Our Diabetes Research
About the Issue
About the Issue
Diabetes is a growing epidemic in our country. According to the CDC, nearly 24 million Americans – 7.8% of the U.S. population – have diabetes and that number could increase to 50 million by 2025. Diabetes accounts for annual healthcare costs of $174 billion and more than 15 million work days absent. Additionally, it multiplies the potential for heart disease, stroke, blindness, amputations and kidney failure. APhA Foundation is improving the care of people with diabetes through its highly successful research initiatives including current initiative, Project IMPACT: Diabetes.
Project IMPACT: Diabetes
Launched in 2010 in partnership with the Bristol-Myers Squibb Foundation’s Together on Diabetes™ initiative, Project IMPACT: Diabetes is the first national diabetes self-management program conducted by the APhA Foundation that is successfully improving care for more than 2,000 uninsured, under-insured, poverty-stricken, homeless and other people with diabetes in 25 communities disproportionately affected by diabetes.
Diabetes Ten City Challenge
Diabetes Ten City Challenge (DTCC), conducted by the APhA Foundation with support from GlaxoSmithKline, demonstrated that self-insured employers can improve recognized standards of diabetes care and reduce health care expenditures when they offer employees, dependents and retirees the opportunity to meet with specially-trained pharmacist “coaches” to help manage their diabetes.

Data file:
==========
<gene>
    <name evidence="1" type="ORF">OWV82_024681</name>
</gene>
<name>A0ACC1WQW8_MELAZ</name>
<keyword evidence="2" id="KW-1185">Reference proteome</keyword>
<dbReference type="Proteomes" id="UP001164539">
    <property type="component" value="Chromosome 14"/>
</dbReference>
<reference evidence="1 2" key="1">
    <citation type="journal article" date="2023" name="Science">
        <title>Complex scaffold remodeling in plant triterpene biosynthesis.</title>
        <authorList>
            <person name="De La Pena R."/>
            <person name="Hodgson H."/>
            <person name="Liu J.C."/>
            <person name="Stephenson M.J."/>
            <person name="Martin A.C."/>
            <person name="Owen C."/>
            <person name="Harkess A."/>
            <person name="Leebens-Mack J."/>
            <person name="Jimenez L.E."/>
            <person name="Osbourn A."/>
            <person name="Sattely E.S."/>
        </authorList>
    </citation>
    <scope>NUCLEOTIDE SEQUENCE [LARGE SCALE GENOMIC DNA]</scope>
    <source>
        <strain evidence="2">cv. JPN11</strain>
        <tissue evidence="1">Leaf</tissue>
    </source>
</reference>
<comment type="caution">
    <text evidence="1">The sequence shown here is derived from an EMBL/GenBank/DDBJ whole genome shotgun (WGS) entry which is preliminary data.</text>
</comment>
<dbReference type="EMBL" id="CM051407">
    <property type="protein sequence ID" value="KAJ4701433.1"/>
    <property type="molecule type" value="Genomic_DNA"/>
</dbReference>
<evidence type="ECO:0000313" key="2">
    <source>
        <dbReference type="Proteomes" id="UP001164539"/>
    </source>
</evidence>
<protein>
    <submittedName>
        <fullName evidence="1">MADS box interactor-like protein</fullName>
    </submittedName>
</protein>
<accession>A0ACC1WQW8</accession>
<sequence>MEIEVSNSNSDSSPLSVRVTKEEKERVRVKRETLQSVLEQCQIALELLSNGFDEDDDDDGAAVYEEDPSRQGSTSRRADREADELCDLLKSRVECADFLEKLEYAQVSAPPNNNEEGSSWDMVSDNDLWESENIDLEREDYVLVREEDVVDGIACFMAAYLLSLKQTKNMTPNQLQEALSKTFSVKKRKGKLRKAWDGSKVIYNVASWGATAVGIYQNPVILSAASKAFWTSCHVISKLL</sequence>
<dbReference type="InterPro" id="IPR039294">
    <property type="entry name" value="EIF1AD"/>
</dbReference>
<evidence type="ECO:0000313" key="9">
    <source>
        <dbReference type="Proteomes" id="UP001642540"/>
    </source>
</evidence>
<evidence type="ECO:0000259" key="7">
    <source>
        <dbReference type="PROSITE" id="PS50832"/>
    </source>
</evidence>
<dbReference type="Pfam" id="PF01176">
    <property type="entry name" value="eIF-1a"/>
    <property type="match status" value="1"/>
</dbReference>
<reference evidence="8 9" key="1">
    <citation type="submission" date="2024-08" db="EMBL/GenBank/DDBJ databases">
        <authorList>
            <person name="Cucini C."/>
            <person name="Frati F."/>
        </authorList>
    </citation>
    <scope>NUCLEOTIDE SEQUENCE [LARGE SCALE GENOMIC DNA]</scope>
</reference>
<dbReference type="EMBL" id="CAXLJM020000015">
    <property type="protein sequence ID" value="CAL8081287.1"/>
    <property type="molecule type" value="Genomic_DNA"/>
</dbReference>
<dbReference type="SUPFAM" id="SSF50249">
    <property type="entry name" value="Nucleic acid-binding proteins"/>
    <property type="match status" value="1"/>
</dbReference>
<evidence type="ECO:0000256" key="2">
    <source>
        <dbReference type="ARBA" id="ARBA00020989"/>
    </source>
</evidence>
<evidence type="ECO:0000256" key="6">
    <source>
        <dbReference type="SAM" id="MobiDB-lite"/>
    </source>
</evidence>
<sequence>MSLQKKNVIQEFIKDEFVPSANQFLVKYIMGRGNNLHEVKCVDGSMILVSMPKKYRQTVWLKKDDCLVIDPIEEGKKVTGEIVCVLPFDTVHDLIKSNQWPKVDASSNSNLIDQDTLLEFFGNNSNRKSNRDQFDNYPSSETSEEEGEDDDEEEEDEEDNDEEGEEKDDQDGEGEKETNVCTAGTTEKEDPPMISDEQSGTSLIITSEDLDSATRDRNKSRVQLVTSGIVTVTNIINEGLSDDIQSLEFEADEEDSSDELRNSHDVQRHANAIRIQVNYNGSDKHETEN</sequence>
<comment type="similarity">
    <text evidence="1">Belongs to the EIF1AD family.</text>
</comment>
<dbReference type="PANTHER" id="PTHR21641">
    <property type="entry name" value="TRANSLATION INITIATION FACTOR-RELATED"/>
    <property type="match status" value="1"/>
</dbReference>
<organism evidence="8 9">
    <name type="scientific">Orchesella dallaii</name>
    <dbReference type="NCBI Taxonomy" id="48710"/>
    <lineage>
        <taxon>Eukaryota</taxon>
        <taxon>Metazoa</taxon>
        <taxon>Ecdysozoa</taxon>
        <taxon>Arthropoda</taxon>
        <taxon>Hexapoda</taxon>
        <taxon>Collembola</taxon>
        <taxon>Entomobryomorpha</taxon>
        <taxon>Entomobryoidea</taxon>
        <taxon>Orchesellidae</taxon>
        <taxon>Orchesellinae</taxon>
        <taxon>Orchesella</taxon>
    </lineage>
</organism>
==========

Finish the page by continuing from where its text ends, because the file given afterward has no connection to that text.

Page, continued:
Patient Self-Management Program for Diabetes
Patient Self-Management Program for Diabetes, supported by Aventis Pharmaceuticals, was the APhA Foundation’s first diabetes demonstration project. Over a one-year patient care period, self-insured employers in 5 geographic areas observed significantly improved clinical indicators of diabetes management, higher rates of self-management goal setting and achievement for beneficiaries, increased satisfaction with diabetes care, and decreased total medical costs.
The Asheville Project
The Asheville Project began in 1996 as an effort by the City of Asheville, North Carolina, a self-insured employer, to provide education and personal oversight for employees with chronic health problems such as diabetes, asthma, hypertension and high cholesterol. The highly successful model from the project has been expanded upon extensively through the APhA Foundation's research.
Overcoming Therapeutic Inertia
Through collaboration with the American Diabetes Association (ADA) the APhA Foundation highlights the work of exceptional pharmacists in various practice settings as they give insight on Overcoming Therapeutic Inertia as it relates to the provision of diabetes-related, pharmacist-provided care.
Project IMPACT: CGM Access
Project IMPACT: CGM Access aims to leverage community pharmacy practices to increase patient access to pharmacist-provided CGM services and improve diabetes care.